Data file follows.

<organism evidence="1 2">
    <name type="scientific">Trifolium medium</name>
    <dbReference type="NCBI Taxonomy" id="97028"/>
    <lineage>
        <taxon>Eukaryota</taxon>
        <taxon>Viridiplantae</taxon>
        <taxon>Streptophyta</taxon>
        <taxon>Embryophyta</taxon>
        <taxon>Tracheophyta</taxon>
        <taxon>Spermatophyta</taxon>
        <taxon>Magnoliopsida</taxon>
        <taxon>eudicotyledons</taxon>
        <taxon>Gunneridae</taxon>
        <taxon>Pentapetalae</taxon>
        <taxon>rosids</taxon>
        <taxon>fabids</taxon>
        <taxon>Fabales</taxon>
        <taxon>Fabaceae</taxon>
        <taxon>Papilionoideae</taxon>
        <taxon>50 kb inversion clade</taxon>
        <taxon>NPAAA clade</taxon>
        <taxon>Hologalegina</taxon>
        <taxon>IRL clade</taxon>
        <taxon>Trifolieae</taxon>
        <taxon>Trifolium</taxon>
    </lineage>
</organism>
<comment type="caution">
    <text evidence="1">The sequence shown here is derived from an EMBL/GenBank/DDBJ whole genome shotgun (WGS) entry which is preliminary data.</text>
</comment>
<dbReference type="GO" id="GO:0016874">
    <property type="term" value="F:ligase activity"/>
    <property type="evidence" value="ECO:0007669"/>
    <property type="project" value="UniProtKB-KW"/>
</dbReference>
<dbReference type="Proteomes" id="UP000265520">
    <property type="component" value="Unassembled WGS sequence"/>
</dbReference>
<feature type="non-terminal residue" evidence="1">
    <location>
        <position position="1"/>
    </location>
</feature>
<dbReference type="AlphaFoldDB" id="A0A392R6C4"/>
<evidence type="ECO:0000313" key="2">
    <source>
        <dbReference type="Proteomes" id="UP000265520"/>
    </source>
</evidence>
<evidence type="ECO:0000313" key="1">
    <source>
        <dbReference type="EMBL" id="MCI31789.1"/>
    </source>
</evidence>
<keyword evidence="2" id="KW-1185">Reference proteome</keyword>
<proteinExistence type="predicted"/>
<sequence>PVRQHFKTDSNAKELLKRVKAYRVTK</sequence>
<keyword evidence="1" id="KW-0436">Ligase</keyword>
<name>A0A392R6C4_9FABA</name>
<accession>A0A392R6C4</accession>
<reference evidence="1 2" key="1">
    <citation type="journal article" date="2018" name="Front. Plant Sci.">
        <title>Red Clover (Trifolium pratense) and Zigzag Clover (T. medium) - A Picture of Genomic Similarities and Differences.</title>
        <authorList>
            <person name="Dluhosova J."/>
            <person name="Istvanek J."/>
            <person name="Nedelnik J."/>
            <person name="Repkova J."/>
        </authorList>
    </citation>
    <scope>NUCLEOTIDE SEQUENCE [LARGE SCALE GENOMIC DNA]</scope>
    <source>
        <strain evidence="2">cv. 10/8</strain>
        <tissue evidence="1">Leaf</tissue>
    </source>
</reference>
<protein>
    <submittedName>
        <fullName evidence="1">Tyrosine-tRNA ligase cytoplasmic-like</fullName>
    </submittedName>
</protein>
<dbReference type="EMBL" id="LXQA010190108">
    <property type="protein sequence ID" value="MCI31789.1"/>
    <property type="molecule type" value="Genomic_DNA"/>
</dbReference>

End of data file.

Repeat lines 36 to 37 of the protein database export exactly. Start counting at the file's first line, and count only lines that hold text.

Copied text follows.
<dbReference type="Proteomes" id="UP000265520">
    <property type="component" value="Unassembled WGS sequence"/>